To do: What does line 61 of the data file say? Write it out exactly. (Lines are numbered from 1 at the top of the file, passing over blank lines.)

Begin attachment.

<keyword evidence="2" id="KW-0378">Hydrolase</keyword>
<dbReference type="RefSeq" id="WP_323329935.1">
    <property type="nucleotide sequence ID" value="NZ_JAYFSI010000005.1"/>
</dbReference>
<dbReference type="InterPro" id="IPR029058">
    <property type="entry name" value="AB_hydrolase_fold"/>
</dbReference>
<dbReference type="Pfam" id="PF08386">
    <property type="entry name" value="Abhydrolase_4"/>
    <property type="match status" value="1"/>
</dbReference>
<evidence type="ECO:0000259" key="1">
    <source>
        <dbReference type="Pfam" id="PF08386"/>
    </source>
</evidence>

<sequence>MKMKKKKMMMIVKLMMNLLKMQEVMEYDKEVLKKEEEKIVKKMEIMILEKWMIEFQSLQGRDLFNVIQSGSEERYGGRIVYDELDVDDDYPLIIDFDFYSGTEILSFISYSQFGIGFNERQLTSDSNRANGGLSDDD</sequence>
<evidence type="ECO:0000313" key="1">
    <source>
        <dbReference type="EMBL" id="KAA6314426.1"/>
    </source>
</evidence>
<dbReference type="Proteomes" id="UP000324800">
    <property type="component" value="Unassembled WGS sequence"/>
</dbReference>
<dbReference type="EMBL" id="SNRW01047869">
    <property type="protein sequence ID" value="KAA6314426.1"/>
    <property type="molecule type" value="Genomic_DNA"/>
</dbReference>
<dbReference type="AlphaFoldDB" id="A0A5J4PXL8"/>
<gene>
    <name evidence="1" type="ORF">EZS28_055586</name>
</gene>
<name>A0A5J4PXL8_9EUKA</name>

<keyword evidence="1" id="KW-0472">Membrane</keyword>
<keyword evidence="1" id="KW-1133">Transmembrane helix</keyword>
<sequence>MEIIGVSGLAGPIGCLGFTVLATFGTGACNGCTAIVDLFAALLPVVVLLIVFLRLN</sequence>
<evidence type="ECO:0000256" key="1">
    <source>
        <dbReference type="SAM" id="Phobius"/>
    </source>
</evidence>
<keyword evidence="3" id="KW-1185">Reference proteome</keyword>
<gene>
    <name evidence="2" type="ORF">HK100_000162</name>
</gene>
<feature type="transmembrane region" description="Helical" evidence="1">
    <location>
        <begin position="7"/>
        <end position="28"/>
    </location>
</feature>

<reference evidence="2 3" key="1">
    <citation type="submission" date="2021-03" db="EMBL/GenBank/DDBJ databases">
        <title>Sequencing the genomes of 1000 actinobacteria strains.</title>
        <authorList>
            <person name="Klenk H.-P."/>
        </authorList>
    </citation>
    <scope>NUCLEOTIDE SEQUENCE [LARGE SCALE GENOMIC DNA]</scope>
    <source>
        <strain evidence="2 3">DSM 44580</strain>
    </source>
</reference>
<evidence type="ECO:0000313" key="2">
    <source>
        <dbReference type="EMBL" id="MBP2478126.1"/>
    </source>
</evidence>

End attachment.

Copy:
    <source>